You know you’ve got a great batch of Dosa when the surface is loaded with holes – just like our favorite crepe-like sourdough pancakes, the “49ers” – giving the surface a “lacy” appearance.
Most dosa are made from black lentils which have a black skin. The skin is steamed-free and generally, only the underlying creamy-ivory colored lentil is sold.
Red lentils are used in this recipe, their red coloration permeating the entire lentil. The fermenting batter looks like a beautiful lobster-bisque color. When the turmeric – a deep, gold color – is added, the batter turns into a “normal” tan-tone batter color. Please don’t skip the turmeric – it’s worth finding organic turmeric – as science has shown it offers numerous healthy properties, in addition to a pleasing flavor.
A more-detailed post is here. This recipe is from p. 242, The Cook’s Encyclopedia – Bread, by Christine Ingram and Jennie Shapter
Red Lentil Dosas
3/4 cup long-grain rice (Basmati, Jasmine, etc.)
1/4 cup red lentils
1 cup warm water
3 grams salt
1/2 tsp ground turmeric
1/8 tsp freshly ground black pepper
2 T chopped fresh cilantro
grass-fed, organic ghee for frying and drizzling
|1. Place rice, lentils and water, in a 1-liter “Pickl-It”; latch lid closed, insert airlock (fill with 1-1/2 tablespoons water). Allow mixture to soak for 12-24 hours at room temperature. Drain, reserving the soaking water.|
|2. Place rice and lentils in food processor; blend until smooth. Add reserved soaking-water, blend with rice/lentils. Stir in salt, turmeric, pepper and cilantro. Scrape the pureed rice/lentils back into the Pickl-It, cover, lock lid; make sure airlock water is filled to the line. Allow batter to ferment for 12-24 hours. (12 is fine, 24 is even better!)|
|3. Heat cast iron tortilla flat pan; brush on thick layer of ghee down. When water “bounces” or “dances” across surface, you’re ready to cook dosas. With 1/4-cup ladle, spoon dosa batter onto hot pan, using the back of the ladle, to a 6-inch diameter.|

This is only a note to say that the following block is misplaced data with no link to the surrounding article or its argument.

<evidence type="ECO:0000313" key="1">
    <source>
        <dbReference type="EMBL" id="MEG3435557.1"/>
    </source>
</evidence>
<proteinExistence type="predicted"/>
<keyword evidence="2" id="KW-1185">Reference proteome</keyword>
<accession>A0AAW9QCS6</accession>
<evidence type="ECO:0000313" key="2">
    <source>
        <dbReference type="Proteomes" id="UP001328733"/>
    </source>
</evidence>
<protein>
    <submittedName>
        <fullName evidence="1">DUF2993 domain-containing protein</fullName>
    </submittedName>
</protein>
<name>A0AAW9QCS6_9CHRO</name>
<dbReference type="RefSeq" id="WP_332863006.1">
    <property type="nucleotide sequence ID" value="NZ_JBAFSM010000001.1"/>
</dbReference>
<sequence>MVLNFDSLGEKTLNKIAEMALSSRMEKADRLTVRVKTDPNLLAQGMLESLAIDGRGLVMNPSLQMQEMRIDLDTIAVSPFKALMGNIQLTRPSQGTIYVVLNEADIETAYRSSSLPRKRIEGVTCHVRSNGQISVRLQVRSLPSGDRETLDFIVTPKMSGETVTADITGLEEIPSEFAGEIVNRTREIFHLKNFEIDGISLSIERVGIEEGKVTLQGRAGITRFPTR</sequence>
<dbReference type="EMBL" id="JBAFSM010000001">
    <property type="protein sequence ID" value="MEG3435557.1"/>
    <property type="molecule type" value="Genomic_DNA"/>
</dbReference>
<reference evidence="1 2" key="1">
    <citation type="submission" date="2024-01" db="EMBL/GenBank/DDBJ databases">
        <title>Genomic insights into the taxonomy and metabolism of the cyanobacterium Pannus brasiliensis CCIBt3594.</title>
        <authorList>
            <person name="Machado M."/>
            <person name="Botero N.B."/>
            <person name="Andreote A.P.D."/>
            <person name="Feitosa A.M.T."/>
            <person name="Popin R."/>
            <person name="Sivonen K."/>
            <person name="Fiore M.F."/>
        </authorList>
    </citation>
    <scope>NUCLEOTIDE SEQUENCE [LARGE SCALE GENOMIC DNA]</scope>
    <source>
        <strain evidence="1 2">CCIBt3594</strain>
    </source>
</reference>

|4. Cook for 1 to 1/2 minutes. Drizzle top with melted ghee. I use a silicon pastry brush, to “splash” a melted ghee onto uncooked surface.|
|5. Using long, thin metal spatula, loosen baked edge, then slide spatula under entire dosa, “releasing” it from the pan; lift and flip, cooking additional 1-minute until light-golden brown.|
Keep warm in a low oven over simmering water, while cooking the remainder of the dosas, or hand them out to the extended plates, hovering mid-air.
Batter stores up to 7-days in a well-sealed glass container – preferably a *Pickl-It with a Plug’R. Before cooking, remove the batter from the refrigerator, allowing it to warm up to room temperature, before frying.
Add 4 T grated coconut, 1 T grated fresh ginger and 1 finely chopped chile to the batter just before cooking.
|by Kathleen in Recipes | Permalink|
Did you know...
Records of the construction of the Great Wall of China, built during the Ming Dynasty (1368-1644), refer to fermented cabbage as a staple food for workers building the wall.
—Sauerkraut Built Great Wall of China
Thanks for the clear instructions, Kathleen! I mustered the discipline to let the fermentation work undisturbed, leaving it alone! I’m not used to that! Used to skimming off mold! I’m amazed how good my first attempt with it – khimchee – has come out. You made it so easy.
—Jamie - Massachusettes